People exposed to a rabid animal need only four vaccinations, not the five currently recommended, a U.S. immunization advisory group has decided.
The Advisory Committee on Immunization Practices voted Wednesday that four shots given within the first 14 days of exposure to rabies provides sufficient protection, the Associated Press reported.
Each year, between 20,000 and 40,000 Americans are in contact with a rabid animal. About 1,000 get just three or four shots and none have come down with rabies, which was a factor in the committee's decision, the AP said.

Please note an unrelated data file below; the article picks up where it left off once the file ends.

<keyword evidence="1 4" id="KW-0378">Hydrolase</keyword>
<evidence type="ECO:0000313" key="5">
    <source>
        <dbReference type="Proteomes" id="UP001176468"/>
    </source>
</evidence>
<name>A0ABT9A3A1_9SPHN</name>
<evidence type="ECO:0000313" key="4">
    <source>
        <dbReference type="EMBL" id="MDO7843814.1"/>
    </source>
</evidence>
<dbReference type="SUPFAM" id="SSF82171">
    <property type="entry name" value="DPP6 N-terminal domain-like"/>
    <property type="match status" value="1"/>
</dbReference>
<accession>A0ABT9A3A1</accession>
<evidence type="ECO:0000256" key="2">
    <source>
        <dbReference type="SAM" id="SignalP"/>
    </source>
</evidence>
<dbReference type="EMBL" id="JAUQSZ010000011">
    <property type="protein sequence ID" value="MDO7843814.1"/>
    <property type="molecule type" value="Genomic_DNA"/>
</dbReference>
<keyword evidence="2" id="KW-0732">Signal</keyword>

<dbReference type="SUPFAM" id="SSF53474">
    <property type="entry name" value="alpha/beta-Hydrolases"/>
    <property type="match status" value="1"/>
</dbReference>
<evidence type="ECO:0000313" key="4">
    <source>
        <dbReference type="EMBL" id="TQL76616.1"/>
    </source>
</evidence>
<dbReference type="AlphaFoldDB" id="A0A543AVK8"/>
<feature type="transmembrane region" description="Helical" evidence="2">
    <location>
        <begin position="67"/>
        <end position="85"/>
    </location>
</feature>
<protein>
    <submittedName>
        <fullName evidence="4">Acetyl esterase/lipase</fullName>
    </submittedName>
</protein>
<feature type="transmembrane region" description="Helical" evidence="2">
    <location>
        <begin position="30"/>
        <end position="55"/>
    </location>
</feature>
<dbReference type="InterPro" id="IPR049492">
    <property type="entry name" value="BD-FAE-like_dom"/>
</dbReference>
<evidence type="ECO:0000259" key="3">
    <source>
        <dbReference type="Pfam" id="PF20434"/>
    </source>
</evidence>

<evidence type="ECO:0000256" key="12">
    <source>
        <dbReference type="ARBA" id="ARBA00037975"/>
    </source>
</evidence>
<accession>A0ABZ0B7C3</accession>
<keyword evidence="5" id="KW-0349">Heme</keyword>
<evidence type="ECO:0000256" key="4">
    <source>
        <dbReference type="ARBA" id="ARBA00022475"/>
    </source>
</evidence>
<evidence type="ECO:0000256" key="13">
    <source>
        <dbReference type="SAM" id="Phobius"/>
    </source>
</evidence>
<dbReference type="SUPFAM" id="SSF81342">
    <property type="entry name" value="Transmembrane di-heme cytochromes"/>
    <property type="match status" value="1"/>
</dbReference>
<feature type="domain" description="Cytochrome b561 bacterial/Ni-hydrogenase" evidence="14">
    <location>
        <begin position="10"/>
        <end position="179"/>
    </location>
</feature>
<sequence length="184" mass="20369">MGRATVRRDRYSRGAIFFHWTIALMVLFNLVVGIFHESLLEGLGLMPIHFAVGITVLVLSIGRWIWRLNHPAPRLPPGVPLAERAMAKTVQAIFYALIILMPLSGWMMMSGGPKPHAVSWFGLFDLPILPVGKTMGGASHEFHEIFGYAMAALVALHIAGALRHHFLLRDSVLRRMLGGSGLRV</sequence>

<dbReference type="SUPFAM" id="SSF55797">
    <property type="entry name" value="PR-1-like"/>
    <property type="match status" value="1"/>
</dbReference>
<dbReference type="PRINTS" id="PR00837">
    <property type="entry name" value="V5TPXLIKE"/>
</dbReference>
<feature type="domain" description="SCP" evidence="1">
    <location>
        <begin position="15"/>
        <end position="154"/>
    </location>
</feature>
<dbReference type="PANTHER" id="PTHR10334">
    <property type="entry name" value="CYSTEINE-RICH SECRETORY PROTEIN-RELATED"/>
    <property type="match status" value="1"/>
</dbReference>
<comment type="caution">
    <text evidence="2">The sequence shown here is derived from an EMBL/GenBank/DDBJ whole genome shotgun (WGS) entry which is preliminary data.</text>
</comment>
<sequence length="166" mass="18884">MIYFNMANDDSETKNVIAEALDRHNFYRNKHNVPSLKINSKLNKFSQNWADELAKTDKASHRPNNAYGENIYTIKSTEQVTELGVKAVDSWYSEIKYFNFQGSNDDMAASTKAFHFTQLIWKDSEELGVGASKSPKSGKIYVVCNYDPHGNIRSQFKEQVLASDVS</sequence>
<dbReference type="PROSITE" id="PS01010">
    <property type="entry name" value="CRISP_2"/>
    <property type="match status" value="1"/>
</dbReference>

The committee advises the U.S. Centers for Disease Control and Prevention, which prepares official guidelines for doctors.
Until the 1970s, people had to have 14 shots in the abdomen after exposure to rabies, but improved vaccines led the government to ease that requirement.